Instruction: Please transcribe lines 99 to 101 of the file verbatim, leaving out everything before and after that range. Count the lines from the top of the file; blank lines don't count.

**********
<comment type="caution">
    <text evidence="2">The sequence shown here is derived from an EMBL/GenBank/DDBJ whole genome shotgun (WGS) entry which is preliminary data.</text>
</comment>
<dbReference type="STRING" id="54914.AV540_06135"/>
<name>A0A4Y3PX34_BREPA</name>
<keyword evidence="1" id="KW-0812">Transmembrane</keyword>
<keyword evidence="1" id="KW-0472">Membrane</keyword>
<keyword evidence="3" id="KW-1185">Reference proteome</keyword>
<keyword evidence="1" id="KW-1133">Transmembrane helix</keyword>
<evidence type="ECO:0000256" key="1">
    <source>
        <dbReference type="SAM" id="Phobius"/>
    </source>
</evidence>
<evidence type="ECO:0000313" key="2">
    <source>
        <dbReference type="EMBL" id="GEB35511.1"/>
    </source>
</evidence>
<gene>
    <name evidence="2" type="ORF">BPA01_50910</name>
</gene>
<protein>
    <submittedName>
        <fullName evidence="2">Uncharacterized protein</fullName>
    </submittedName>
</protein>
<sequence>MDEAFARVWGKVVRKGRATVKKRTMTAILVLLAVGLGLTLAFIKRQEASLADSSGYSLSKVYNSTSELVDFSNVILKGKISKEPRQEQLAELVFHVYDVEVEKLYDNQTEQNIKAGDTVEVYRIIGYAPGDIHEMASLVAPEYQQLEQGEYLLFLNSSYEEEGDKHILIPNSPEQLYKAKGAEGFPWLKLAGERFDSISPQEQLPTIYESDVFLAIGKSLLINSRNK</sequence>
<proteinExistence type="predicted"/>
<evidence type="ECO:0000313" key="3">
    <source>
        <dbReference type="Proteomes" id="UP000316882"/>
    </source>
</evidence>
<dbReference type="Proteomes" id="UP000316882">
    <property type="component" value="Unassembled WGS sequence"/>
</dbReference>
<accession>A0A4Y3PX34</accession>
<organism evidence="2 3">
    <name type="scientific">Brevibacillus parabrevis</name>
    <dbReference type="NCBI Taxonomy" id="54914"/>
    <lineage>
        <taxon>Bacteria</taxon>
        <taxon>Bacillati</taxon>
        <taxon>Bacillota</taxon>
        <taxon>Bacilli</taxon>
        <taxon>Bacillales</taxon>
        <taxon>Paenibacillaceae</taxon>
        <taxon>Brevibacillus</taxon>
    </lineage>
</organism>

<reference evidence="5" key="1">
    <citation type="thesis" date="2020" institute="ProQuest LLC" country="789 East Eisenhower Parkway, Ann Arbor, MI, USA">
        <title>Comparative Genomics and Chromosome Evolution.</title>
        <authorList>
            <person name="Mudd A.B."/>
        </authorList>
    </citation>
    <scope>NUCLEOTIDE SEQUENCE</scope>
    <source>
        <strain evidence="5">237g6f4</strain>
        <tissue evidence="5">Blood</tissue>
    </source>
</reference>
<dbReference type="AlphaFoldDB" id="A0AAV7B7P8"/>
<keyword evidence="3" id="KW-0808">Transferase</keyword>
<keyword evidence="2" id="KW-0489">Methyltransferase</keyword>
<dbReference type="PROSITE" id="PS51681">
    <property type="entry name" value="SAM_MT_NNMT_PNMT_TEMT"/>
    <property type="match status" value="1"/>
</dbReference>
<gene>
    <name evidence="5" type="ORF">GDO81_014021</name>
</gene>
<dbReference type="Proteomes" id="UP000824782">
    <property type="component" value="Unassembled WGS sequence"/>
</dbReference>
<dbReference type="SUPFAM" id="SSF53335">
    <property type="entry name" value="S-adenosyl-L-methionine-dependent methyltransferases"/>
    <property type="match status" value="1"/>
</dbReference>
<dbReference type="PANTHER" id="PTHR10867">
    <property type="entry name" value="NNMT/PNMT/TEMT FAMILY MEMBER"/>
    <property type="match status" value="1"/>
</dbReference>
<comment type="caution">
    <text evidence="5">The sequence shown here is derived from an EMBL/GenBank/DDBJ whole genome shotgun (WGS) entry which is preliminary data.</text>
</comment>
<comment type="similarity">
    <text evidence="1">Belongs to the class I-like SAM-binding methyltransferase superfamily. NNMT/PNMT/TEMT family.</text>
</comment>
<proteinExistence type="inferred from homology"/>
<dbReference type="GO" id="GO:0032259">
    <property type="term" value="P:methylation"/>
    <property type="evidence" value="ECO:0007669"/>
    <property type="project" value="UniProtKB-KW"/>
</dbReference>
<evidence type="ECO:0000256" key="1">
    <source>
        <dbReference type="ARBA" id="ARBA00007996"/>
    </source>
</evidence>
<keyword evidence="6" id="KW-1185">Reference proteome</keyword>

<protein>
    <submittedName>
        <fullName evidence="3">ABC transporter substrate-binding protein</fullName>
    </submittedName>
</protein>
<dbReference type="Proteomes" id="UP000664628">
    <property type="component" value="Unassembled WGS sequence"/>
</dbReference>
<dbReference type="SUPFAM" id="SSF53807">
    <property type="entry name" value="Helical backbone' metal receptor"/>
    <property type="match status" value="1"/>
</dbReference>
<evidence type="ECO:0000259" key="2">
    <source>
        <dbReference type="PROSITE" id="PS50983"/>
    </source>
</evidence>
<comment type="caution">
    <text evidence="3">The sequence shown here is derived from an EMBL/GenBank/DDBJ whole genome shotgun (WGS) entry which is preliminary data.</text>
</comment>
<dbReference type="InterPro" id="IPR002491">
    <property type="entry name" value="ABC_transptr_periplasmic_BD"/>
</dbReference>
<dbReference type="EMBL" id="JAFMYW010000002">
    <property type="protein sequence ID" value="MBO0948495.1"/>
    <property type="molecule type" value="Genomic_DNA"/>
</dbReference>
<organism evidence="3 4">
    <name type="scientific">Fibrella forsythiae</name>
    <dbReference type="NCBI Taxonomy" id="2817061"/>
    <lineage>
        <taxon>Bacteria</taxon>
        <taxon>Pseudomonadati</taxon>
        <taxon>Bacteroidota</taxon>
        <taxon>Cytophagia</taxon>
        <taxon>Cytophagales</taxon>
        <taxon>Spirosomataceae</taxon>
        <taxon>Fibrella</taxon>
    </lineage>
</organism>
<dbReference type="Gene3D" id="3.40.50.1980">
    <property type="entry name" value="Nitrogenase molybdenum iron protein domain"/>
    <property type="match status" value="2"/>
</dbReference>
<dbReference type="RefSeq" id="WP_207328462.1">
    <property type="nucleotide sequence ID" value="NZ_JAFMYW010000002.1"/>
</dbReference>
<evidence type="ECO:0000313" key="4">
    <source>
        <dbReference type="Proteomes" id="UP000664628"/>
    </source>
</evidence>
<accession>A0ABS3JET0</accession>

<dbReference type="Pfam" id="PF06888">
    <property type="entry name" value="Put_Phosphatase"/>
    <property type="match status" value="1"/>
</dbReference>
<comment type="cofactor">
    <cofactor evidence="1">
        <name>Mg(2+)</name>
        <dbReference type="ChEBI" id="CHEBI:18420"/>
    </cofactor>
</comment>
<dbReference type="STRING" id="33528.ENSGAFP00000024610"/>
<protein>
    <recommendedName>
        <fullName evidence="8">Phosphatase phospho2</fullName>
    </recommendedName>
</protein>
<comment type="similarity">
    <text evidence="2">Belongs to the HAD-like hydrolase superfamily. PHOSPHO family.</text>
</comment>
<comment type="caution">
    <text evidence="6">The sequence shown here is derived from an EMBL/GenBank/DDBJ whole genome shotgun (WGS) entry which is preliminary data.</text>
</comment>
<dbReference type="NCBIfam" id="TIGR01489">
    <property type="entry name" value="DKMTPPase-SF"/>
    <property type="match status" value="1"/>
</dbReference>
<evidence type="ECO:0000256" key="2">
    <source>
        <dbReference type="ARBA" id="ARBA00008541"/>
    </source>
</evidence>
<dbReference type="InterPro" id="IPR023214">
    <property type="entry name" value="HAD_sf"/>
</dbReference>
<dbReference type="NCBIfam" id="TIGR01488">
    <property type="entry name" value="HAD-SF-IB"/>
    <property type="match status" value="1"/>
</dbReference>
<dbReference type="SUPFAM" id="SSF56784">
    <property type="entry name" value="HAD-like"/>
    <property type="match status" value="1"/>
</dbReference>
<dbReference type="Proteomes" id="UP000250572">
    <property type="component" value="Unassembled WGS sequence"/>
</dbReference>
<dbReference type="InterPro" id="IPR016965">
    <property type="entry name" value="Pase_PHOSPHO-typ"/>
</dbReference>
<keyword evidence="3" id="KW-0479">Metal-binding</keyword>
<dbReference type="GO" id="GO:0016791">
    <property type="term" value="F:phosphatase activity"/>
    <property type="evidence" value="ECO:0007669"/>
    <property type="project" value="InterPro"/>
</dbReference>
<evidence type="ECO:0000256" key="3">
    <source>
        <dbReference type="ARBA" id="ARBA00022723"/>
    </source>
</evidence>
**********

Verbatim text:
    <source>
        <dbReference type="ARBA" id="ARBA00007996"/>
    </source>